Another example of a seemingly discarded contract element is the Registry Evaluation Report required from Afilias under Appendix U of the ICANN-Registry Agreement.
This was meant to be a central piece of data in the NewTLDs Evaluation process, informing all constituencies of the problems faced by registries in the introduction of any further TLDs, and giving Afilias an ooportunity to account for itself, in relation to the .ifo roll-out.
This key data, mandatory under the terms of the Agreement, has never surfaced.
Most of it was meant to be available for publication 9 months ago... none of it has been seen.
Stuart Lynn was asked about this last May, and again in the autumn, when he claimed that ICANN staff hadn't had time to put it up on the Internet yet.
It's now February 2003, and it still hasn't materialized.
ICANN makes big claims about involving all parties in the discussion process leading up to decisions.
In the case of the NewTLDs, Stuart Lynn has made decisions on further NewTLDs, but no constituency has been able to study and draw lessons from the Registry's NewTLD Evaluation Reports.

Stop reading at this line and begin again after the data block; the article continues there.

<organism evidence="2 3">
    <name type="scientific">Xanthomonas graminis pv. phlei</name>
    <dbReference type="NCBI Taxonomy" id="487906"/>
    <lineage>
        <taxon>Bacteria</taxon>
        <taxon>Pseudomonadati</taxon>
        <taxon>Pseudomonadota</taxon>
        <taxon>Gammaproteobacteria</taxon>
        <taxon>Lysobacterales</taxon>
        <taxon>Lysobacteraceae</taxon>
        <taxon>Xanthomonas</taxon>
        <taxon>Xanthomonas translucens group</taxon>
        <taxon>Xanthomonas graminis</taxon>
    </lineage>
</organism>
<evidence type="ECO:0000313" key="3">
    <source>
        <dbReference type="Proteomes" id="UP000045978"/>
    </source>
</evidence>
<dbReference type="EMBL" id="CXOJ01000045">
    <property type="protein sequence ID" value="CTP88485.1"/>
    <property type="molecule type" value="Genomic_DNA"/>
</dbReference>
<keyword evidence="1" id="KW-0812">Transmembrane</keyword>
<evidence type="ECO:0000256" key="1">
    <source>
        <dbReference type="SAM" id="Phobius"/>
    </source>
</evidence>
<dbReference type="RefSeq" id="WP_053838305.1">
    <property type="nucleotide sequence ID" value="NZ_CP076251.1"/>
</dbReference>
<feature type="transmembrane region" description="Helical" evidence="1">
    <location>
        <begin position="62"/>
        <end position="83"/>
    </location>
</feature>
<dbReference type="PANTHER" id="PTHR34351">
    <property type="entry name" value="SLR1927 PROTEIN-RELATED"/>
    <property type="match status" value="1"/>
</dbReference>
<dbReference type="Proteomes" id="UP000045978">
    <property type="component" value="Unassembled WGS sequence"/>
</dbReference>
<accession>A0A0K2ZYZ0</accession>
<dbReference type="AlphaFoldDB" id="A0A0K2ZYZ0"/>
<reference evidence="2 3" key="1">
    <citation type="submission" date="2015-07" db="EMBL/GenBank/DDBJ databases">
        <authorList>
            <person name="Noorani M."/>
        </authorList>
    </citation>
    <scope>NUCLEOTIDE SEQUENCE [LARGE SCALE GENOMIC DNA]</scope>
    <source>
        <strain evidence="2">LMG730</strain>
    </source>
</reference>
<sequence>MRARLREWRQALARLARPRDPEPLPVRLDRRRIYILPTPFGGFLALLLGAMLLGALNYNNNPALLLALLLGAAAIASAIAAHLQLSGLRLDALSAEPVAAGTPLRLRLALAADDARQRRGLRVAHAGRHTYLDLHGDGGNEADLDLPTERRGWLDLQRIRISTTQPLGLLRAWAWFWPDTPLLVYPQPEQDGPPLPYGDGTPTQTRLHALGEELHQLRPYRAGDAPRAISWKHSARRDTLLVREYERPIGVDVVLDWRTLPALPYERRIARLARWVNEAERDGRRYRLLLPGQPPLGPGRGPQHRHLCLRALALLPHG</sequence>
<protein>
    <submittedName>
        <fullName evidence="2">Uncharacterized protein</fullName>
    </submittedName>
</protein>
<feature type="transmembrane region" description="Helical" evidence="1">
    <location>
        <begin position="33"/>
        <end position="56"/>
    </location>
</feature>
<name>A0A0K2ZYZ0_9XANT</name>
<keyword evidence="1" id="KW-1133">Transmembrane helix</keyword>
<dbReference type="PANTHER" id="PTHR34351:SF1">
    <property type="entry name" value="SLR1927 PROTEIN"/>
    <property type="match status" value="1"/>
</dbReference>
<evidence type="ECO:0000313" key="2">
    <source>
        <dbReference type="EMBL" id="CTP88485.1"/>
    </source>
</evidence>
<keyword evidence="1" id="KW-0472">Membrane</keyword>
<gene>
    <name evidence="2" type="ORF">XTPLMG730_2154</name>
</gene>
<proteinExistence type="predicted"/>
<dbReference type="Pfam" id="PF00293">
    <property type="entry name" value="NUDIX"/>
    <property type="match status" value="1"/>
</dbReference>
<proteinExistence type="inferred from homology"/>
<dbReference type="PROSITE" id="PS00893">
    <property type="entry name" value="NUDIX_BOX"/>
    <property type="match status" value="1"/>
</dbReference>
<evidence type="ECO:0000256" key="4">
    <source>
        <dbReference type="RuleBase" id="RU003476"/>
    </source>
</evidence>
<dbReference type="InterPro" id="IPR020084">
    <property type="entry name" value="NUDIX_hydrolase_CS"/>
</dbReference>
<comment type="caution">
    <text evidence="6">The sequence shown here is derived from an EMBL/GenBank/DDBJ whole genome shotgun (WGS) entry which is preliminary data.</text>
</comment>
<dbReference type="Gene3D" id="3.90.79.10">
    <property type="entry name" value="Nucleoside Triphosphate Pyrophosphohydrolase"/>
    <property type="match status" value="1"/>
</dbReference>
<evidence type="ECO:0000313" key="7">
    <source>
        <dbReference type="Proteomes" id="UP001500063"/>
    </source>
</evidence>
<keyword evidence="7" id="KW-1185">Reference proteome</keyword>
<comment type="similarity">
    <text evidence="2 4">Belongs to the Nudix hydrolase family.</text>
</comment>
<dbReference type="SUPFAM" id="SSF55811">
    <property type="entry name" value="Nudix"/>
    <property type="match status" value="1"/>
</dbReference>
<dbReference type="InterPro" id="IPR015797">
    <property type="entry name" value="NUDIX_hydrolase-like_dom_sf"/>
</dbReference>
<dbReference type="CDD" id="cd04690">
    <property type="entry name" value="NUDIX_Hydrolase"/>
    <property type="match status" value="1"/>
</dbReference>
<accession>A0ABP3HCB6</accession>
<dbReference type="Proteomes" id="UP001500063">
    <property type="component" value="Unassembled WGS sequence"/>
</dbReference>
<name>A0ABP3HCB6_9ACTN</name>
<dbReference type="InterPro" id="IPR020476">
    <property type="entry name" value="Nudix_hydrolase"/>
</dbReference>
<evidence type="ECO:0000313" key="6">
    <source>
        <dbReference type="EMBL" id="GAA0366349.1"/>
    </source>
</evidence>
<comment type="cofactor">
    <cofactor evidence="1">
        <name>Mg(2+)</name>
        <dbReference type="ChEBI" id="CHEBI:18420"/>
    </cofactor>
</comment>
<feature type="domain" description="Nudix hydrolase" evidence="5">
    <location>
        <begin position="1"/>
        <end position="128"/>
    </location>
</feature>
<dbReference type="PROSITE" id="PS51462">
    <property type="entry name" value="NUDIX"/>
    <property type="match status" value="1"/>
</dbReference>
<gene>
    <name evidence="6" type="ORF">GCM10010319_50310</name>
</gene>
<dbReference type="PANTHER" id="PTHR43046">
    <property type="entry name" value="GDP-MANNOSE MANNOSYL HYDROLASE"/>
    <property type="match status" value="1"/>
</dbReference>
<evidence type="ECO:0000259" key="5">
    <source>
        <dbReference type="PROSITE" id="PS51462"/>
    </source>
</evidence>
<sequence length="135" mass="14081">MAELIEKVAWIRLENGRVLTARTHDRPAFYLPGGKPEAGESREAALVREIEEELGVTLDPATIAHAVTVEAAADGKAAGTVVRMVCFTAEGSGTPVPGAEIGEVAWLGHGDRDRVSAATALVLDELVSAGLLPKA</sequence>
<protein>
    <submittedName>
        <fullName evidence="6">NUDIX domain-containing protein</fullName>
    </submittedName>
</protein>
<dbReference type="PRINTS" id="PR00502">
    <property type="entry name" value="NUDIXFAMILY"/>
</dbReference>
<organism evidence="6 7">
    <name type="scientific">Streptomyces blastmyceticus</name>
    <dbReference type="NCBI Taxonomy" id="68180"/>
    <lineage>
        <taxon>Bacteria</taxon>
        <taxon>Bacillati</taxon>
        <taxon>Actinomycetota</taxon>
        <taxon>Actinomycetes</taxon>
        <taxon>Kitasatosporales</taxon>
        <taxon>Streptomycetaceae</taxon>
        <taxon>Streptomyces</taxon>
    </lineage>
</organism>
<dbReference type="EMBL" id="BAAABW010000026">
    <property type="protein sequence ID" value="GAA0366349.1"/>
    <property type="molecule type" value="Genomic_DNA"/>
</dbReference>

Where are they?
Why are they still unavailable?
How long does it take to FTP pages onto the ICANN website?
The ICANN Board seems to me to be a law unto itself, following or ignoring contract elements at will.
You only have to look at the *substance* of the NewTLD fiascos, and the way ICANN Agreements were flouted without penalty, to feel very concerned about the integrity of the processes which ICANN claims to develop for the public good and the fair distribution of the DNS.
It is now over 265 days since I wrote to ICANN's Chief Registrar Liaison Officer about concerns I had about the abuse of ICANN's processes. 265 days, and repeated posting of some serious issues both here at ICANNWatch, on the GA list, and on ICANN's own public forums.
But Dan Halloran has never had the courtesy (or openness?) to answer my questions or even acknowledge receipt of my mail.
Sadly, I am left thinking that ICANN does not want to engage in real consultation and dialogue. It has its own agenda, and it uses its powers to push through that agenda, without accountability, without responsiveness, without due acknowledgement of the constraints and detail of its contracts.